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AGM Report Card from ASIC: "Significantly less tumultuous"

Rory Maguire

On 29 January 2018, ASIC published its overview of the 2017 annual general meeting (AGM) season, concluding that the latest AGM season was “significantly less tumultuous” than previous years.


Each year, ASIC monitors the AGMs of the ASX 200 companies in order to detect key emerging trends and corporate governance issues, and to monitor the extent to which AGMs are used to facilitate shareholder engagement.  Good corporate governance and board/management accountability are key concerns of ASIC, who see AGMs as playing an important role in “providing a forum for shareholders to critically assess a company’s business strategies and future prospects” and “hold(ing) the board and company management accountable for a company’s performance”.

2017 AGM Report Highlights

A copy of ASIC’s report on the 2017 AGM season can be accessed here. Some of the key findings of the report were:

Executive remuneration

  • Shareholders delivered fewer ‘strikes’ on director remuneration reports (being a protest vote by shareholders of 25% or more).  The 6 companies receiving ‘strikes’ were Myer, Karoon Gas, Reliance Worldwide, iSentia, Mortgage Choice and Mineral Resources.
  • Despite fewer ‘strikes’, there was an increase in the number of ‘close calls’ (attracting a protest vote of between 20% and 25%).  Companies in the ‘close call’ category included Harvey Norman, Brambles, Goodman Group and Healthscope.
  • ASIC encouraging simplicity in the design and disclosure of board/management incentive structures in order to assist shareholder understanding.

Director elections

  • A strong sense of shareholder input and engagement was evident, with resolutions for the election of directors attracting clear increases in the number of material ‘against’ votes (attracting vote of greater than 10%).  Large protest votes were recorded against directors at Harvey Norman, Brambles, Karoon Gas and CBA.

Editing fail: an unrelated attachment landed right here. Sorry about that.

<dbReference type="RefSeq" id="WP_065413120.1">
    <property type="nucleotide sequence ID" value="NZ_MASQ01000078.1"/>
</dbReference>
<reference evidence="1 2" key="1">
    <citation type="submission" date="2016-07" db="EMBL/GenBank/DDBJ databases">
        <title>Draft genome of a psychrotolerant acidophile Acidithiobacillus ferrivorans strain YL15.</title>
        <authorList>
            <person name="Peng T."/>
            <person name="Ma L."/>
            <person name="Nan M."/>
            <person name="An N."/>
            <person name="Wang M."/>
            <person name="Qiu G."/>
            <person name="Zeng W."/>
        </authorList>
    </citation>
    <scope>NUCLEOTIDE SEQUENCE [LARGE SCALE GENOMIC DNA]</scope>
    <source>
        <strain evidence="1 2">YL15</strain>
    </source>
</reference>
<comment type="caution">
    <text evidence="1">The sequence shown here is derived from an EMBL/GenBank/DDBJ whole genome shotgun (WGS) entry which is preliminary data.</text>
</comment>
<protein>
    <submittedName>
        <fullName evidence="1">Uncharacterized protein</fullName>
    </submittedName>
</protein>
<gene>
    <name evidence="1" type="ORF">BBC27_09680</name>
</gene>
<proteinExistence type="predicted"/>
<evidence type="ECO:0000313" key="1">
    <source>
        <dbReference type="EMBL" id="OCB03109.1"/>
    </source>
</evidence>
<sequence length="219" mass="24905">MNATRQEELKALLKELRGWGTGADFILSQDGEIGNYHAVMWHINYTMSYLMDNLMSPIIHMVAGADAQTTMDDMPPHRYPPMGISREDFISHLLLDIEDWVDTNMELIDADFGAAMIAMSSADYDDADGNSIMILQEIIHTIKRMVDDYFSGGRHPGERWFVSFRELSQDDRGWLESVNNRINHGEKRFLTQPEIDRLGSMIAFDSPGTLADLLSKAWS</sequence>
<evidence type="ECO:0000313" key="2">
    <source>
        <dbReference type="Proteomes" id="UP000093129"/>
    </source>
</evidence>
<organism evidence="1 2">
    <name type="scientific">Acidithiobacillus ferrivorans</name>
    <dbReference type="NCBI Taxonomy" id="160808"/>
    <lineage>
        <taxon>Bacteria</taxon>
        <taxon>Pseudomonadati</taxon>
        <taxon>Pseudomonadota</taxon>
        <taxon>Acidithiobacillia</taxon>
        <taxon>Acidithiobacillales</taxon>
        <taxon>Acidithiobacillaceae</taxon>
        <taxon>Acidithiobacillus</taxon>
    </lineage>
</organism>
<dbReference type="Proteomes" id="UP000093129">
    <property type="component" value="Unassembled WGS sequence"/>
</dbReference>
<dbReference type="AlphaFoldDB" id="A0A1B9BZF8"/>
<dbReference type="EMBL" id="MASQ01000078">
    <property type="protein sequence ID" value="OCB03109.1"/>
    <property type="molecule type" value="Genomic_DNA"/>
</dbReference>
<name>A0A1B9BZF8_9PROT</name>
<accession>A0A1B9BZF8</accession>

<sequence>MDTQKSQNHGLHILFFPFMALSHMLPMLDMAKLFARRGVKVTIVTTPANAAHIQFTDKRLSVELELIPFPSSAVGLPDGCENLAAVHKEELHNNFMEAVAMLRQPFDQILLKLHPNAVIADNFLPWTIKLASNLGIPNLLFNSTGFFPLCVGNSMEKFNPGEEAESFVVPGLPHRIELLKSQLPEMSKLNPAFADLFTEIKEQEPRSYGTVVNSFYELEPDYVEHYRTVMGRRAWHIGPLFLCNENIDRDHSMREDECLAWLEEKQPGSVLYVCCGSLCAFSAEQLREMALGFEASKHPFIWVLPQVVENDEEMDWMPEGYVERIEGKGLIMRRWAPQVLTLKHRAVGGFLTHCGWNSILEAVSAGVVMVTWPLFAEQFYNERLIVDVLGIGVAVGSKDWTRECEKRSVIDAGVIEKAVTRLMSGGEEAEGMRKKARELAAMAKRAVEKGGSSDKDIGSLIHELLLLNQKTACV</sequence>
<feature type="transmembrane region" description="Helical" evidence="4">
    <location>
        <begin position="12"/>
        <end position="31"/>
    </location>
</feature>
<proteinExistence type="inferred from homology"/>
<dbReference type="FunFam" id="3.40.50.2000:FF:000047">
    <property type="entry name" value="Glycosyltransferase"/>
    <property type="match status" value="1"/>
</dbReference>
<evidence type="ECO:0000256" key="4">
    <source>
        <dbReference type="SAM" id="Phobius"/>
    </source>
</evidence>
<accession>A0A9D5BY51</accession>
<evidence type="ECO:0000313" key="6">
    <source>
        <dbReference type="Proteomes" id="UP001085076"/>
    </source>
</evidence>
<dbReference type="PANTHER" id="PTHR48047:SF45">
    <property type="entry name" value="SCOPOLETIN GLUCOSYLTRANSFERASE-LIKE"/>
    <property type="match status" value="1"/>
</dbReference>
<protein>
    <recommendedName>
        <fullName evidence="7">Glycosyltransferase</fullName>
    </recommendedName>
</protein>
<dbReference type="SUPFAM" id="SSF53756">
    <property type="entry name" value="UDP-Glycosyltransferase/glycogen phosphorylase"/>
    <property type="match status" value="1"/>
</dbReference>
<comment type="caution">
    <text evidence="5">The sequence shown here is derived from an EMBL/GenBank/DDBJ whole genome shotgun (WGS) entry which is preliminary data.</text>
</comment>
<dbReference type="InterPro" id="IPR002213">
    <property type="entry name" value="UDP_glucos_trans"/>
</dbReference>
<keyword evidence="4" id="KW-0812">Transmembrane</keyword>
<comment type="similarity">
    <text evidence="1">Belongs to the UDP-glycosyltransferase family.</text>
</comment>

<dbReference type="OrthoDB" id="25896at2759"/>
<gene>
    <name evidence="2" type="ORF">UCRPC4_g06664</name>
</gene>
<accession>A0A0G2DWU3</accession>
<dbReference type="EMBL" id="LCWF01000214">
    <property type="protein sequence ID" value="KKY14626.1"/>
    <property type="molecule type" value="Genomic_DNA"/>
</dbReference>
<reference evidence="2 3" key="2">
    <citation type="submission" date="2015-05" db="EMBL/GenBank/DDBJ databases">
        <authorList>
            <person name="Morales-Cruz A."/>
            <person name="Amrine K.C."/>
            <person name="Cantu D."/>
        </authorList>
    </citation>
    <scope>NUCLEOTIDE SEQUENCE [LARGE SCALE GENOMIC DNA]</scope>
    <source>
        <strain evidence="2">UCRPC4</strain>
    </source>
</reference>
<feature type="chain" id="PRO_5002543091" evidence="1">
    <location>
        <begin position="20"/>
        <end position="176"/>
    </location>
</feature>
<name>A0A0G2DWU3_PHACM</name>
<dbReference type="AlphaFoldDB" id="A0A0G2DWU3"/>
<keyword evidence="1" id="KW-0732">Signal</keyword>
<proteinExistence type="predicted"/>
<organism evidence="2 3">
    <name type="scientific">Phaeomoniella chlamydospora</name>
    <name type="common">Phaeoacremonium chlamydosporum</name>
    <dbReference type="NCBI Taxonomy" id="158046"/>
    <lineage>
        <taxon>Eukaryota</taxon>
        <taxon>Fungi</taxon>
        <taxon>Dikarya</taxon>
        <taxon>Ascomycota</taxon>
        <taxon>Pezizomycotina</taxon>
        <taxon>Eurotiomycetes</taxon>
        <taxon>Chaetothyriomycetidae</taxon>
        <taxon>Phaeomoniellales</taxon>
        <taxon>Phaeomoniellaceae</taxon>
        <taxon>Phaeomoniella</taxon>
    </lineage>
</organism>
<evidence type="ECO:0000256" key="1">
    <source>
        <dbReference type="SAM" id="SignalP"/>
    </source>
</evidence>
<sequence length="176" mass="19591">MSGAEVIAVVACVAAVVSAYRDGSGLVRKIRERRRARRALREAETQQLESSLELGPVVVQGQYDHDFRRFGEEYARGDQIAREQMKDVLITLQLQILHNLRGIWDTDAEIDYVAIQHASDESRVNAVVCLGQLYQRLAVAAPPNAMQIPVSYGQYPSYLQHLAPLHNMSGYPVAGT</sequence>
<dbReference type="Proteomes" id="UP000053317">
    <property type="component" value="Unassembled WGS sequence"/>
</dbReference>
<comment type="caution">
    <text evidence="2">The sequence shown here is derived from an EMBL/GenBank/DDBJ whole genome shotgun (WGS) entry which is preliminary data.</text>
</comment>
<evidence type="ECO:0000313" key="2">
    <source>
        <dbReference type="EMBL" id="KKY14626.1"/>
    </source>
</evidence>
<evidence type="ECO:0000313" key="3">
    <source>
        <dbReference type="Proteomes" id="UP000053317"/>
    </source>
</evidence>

• Shareholders in the current market appear more willing to vote against an individual director, rather than the remuneration report itself, in order to express their concerns around performance.

Proxy advisers

  • Proxy advisers continued to actively scrutinise governance practices and issued a number of ‘against’ recommendations on shareholder resolutions (13% of all resolutions received a proxy advisor ‘against’ recommendation, which resulted in an average 17% ‘against’ vote on these resolutions).
  • The voting outcomes of resolutions receiving an ‘against’ recommendation may be attributable to matters other than proxy advisers’ recommendations, such as company performance.

Diversity and ESG

  • Gender diversity on the boards of ASX-listed companies continues to be a topic of interest among shareholders.  ASIC continues to advocate for board diversity (including gender diversity) in order to achieve optimal board performance.
  • Shareholders also advocated for action on specific environmental, social and governance issues.

Effectiveness of AGMs

  • ASIC continued to highlight its concerns with the fact that some companies (25 in the ASX 200) still allow resolutions to be decided by a show of hands rather than by conducting a poll (which goes against the principle of ‘one share one vote’).
  • Encouragement by ASIC for companies to seek out ways to increase shareholder engagement, including through the use of technology (eg. ‘hybrid’ AGMs which allow shareholders to attend, vote or ask questions physically or online).

Further information

Please contact Rory Maguire or Rohan Harris from our Corporate and Commercial team should you require further information or advice in relation to shareholder meetings or other corporate governance matters.

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